The belief in rapture is ludicrous to me because a lot of people who believe that they will be the ones raptured actually behave in ways that indicate that they have no clue what Jesus was really about. In the South, I would occasionally see cars with a frame around their license plates that said: "Warning: In case of rapture, this car will be unmanned." The rapture scene in the first Left Behind movie was frightening, as people disappeared on planes in flight, babies disappeared from the wombs of their mothers, and cars crashing because the drivers suddenly disappeared. All ludicrous. This belief in the rapture is based on the idea that our world exists in linear time, that God created the world less than 7,000 years ago and will destroy the earth any day now because we imperfect humans have so angered God that we deserve death and destruction and eternal torment in the firey pits of hell. The reward for "true believers" is that God will make them disappear before the days of tribulation occur, sparing them the pain and suffering of a world gone to hell. They will get to meet Jesus in the air, as some ancient passage in the Bible proclaims.

I find such thinking preposterous on several levels. For one, many of the most fanatical true believers are still rooted in ego. Despite their ignorance of history, psychology, spirituality, and other cultures, they believe that they are the elect that God would save, even though many of them probably voted for Republicans since the 1980s and are thus complicit in the greed and war-mongering that has occurred in the past 30 years. This belief in rapture is the ultimate in avoiding responsibilities for one's conduct on earth. They will be magically spared the sins of the karma they planted and watered all these years. Sorry, life doesn't work that way. We don't escape our karmic debts that easily.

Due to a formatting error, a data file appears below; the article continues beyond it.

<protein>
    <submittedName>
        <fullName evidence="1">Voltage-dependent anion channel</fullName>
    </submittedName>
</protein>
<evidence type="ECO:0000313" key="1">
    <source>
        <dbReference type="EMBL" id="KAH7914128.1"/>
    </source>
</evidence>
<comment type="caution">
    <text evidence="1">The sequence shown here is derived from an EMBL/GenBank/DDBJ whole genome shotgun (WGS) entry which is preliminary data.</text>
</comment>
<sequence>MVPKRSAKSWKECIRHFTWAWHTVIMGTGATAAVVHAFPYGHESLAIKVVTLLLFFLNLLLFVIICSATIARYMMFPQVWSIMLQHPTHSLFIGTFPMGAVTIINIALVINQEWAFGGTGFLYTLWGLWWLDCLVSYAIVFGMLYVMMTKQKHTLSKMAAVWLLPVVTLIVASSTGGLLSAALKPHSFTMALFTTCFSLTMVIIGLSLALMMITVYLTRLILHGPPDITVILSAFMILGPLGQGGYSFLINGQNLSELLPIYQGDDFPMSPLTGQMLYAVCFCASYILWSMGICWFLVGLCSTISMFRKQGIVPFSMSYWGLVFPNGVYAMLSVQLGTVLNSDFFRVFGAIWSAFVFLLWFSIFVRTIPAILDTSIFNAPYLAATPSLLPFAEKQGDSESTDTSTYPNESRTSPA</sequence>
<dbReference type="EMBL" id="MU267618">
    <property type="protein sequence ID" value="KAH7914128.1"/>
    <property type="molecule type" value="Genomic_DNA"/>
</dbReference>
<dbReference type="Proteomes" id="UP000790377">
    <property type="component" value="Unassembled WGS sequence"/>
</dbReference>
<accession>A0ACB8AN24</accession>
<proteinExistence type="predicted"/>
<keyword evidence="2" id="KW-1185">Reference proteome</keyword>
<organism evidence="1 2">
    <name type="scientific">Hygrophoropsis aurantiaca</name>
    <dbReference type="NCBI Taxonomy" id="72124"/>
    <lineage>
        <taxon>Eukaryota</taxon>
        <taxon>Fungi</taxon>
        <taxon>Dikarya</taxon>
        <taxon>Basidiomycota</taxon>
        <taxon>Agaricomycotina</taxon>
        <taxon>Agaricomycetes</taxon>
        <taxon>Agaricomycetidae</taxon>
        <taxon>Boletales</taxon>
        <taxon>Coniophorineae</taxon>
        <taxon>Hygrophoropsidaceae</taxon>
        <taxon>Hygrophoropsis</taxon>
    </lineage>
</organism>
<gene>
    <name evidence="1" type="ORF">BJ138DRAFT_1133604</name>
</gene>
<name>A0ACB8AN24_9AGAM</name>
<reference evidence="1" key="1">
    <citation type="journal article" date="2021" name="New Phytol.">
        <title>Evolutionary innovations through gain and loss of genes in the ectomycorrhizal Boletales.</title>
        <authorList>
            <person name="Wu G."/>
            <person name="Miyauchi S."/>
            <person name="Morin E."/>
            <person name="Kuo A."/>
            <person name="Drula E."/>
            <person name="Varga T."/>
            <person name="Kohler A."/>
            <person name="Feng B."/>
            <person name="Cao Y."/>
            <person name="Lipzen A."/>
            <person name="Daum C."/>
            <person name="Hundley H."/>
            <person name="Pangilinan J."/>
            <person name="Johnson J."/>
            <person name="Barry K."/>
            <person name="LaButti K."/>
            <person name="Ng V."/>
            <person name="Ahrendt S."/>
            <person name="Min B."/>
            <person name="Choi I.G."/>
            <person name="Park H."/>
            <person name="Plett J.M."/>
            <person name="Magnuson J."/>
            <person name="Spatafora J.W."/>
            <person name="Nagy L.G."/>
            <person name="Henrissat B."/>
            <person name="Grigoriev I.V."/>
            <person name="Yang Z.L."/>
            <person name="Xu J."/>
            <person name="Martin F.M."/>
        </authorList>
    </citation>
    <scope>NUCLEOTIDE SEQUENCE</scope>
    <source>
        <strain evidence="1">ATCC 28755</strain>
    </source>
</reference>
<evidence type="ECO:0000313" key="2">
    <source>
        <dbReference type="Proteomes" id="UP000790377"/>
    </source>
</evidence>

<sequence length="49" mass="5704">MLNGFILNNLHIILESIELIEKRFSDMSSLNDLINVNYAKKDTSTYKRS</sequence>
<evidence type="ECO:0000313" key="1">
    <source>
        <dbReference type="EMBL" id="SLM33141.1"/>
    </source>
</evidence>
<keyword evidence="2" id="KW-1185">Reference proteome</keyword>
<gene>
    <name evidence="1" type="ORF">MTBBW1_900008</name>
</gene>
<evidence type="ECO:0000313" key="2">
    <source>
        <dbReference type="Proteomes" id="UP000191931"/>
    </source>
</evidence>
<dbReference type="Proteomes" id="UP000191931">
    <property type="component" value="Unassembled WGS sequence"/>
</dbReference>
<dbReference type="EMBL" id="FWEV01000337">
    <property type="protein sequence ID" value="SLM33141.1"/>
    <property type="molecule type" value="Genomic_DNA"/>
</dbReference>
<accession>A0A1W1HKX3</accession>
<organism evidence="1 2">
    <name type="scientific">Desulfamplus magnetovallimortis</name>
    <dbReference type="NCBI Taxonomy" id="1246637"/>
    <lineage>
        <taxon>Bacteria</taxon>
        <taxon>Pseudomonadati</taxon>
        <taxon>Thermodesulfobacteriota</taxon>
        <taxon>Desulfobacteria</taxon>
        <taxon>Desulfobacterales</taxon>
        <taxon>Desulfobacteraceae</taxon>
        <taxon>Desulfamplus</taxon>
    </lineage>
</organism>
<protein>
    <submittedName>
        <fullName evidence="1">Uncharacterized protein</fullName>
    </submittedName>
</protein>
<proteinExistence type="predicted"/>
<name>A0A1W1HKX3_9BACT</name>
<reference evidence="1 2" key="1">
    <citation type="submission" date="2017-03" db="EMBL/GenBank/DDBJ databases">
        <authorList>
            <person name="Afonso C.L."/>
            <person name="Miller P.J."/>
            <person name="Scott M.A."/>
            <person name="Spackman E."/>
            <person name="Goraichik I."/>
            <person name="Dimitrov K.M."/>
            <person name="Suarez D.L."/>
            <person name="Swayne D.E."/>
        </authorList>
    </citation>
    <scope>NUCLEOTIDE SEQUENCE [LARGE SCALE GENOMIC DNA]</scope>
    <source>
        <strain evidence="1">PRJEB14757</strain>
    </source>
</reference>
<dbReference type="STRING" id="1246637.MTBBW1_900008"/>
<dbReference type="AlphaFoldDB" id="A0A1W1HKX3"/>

The second aspect of this ludicrous way of thinking is that it encourages an egotistical view of spirituality. These "devout, true believers" will be saved while those who have doubts or are skeptics, or perhaps even just "Sunday Christians" are left behind to deal with the tribulation. In one article I read, the author was actually compassionate towards those who really believe they will be raptured tonight. In his attempt to understand the mindset of such people, he can see where the fear stems from. We've seen for several decades now that the wealth keeps getting concentrated into fewer and fewer hands. Wages for everyone has not kept up with inflation and in terms of actual purchasing power, the average salary today is worth less than the average salary in the 1970s. To use a more concrete example, my dad was able to buy a three bedroom ranch house in Lawrence, Kansas in the mid-1970s for $15,000. He was a college student who just got out of the Air Force and was in an ROTC program to become an officer. Today, that house is probably worth more than $150,000, yet how many college students today can afford to buy a house? Another example: I'm making the exact same amount of money as I did in 1996, when I had zero debt, no college degree, and I owned a car. My college degree has not helped me to find a better paying job. I'm not unique in this regard. Many people I know with college degrees are underemployed, underpaid, and stuck in jobs they aren't passionate about. With such stagnant economy made worse by the Bush years, its easy to understand why some people just want an end to their miseries by any means necessary. Being raptured away from all of it and meeting Jesus sounds like a great deal to these people.